John Kasich is of the Republican Party, a party whose views are typically anti-abortion and anti-gay marriage. These are some hot button topics in politics today and in a culture where we often vote based on social issues this can be for damning for Republican candidates. But it’s important to note how Gov. Kasich himself actually stands.
While Kasich has spoken numerous times about being personally and religiously against gay marriage, he has consistently voiced his conviction to uphold the Supreme Court ruling and enact legislation against LGBT discrimination. Here’s a quote from a town hall where Kasich responded to an openly gay student who said he faced discrimination daily: “If I see discrimination in anything, like I said earlier, I’m willing to do what I can. Whether it’s executive order or legislation.”
When Megyn Kelly asked Gov. Kasich during one of the presidential debates what he would do if his son or daughter was gay, his response drew the largest applause of the evening:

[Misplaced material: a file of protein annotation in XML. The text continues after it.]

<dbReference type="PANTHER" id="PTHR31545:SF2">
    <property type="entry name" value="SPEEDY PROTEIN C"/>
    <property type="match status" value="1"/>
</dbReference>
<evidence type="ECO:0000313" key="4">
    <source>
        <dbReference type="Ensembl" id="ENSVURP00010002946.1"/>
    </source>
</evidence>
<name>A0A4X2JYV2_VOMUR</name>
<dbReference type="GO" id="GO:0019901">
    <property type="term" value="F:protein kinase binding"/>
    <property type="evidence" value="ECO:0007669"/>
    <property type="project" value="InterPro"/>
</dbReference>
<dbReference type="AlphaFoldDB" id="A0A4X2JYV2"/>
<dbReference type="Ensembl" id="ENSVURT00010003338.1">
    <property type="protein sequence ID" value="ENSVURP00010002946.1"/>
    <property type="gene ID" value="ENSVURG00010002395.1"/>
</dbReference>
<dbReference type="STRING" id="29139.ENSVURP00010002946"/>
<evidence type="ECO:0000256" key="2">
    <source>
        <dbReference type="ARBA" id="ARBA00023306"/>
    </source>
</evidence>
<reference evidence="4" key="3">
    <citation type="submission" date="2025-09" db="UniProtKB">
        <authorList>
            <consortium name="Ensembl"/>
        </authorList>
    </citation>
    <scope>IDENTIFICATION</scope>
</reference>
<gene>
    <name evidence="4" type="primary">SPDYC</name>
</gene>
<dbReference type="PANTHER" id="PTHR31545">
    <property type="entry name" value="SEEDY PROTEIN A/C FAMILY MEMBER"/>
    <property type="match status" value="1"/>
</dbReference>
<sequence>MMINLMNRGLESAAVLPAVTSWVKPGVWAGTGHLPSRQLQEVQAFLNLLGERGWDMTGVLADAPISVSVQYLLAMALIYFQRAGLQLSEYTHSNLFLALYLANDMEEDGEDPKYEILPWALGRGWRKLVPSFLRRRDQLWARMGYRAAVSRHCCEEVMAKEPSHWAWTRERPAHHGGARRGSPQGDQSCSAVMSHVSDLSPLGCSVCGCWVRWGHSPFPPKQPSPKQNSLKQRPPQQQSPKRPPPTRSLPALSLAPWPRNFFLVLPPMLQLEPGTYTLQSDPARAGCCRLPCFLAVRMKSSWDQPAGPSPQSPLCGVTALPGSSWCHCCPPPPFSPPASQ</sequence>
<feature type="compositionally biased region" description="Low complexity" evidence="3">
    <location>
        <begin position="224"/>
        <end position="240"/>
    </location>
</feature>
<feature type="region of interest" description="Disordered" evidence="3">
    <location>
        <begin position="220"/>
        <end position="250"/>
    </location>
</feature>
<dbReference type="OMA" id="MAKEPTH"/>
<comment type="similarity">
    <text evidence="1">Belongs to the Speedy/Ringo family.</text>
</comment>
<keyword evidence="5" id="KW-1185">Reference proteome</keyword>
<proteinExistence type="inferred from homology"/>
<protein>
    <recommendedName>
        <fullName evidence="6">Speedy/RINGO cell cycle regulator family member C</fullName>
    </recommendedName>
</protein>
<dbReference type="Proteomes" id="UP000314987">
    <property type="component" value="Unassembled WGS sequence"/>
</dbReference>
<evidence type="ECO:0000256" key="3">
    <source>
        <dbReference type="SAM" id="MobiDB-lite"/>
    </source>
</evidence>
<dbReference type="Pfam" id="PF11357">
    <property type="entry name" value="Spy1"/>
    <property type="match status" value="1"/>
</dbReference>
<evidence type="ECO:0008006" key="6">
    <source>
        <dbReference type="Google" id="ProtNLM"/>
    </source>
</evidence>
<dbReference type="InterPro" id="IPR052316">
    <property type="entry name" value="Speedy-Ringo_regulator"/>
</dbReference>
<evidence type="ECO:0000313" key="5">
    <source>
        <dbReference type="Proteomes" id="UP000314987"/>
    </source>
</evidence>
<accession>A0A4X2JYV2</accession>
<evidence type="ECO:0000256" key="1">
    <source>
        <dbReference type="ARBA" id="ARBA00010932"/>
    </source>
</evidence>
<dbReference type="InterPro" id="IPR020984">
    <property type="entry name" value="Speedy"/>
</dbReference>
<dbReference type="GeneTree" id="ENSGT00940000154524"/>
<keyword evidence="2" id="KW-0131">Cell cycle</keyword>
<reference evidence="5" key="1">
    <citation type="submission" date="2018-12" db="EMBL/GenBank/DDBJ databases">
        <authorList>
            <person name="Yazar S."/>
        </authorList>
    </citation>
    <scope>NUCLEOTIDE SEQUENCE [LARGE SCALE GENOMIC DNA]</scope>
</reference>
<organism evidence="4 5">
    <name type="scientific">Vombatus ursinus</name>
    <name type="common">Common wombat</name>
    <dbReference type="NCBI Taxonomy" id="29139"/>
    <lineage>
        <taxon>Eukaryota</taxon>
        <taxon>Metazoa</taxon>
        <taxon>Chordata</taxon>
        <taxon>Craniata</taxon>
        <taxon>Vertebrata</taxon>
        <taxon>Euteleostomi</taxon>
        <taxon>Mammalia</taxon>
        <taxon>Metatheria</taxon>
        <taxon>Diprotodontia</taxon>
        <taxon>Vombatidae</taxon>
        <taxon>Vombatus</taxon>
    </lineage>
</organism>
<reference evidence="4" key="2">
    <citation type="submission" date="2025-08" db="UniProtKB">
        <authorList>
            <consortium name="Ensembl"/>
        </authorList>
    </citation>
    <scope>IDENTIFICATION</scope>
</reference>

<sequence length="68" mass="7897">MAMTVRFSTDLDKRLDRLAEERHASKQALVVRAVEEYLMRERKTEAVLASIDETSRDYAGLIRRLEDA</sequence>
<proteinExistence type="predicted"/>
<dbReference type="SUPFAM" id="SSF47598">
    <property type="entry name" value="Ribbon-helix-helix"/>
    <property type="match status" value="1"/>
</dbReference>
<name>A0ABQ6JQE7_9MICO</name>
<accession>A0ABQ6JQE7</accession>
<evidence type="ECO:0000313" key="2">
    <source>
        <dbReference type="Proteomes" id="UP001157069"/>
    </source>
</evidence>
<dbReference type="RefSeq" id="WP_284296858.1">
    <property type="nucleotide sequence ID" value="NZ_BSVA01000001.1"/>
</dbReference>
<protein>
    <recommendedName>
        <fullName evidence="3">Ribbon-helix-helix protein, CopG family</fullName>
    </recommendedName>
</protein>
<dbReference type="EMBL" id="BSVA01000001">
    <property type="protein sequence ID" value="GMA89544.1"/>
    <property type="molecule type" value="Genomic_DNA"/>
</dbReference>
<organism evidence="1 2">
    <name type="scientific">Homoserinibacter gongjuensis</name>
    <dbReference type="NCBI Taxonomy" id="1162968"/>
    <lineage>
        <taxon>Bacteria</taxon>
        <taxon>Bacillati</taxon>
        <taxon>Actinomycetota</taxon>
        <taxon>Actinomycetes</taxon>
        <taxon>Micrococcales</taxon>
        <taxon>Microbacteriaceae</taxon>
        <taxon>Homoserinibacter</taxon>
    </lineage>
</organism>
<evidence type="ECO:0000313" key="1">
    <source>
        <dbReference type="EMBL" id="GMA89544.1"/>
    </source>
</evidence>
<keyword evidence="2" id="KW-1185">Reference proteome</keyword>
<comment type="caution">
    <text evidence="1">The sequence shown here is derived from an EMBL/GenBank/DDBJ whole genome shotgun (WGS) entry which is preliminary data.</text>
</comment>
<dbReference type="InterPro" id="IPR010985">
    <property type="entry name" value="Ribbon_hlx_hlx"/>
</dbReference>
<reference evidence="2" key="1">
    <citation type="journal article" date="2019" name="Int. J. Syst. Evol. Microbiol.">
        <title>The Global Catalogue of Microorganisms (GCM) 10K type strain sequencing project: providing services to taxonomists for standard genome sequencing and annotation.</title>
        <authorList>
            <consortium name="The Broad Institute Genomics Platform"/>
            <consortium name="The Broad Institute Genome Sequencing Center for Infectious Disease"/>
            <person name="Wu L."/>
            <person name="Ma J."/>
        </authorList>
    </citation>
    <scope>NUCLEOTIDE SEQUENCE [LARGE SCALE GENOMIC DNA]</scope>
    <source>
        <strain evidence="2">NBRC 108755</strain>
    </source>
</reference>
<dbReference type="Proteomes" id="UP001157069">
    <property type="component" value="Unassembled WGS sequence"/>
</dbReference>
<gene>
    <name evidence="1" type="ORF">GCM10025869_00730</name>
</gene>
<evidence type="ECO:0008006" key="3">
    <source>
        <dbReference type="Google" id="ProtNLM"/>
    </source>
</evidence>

Well, look, I’m an old-fashioned person here, and I happen to believe in traditional marriage. But I’ve also said the court has ruled … and I said we’ll accept it. And guess what, I just went to the wedding of a friend of mine who happens to be gay. Because somebody doesn’t think the way I do doesn’t mean that I can’t care about them or I can’t love them. So, if one of my daughters happened to be that, of course I would love them, and I would accept them, because you know what, that’s what we’re taught when we have strong faith. Issues like that are planted to divide us. … We need to give everybody a chance, treat everybody with respect, and let them share in this great American dream that we have, Megyn, I’m going to love my daughters, I’m going to love them no matter what they do, because you know what? God gives me unconditional love, I’m going to give it to my family and my friends and the people around me.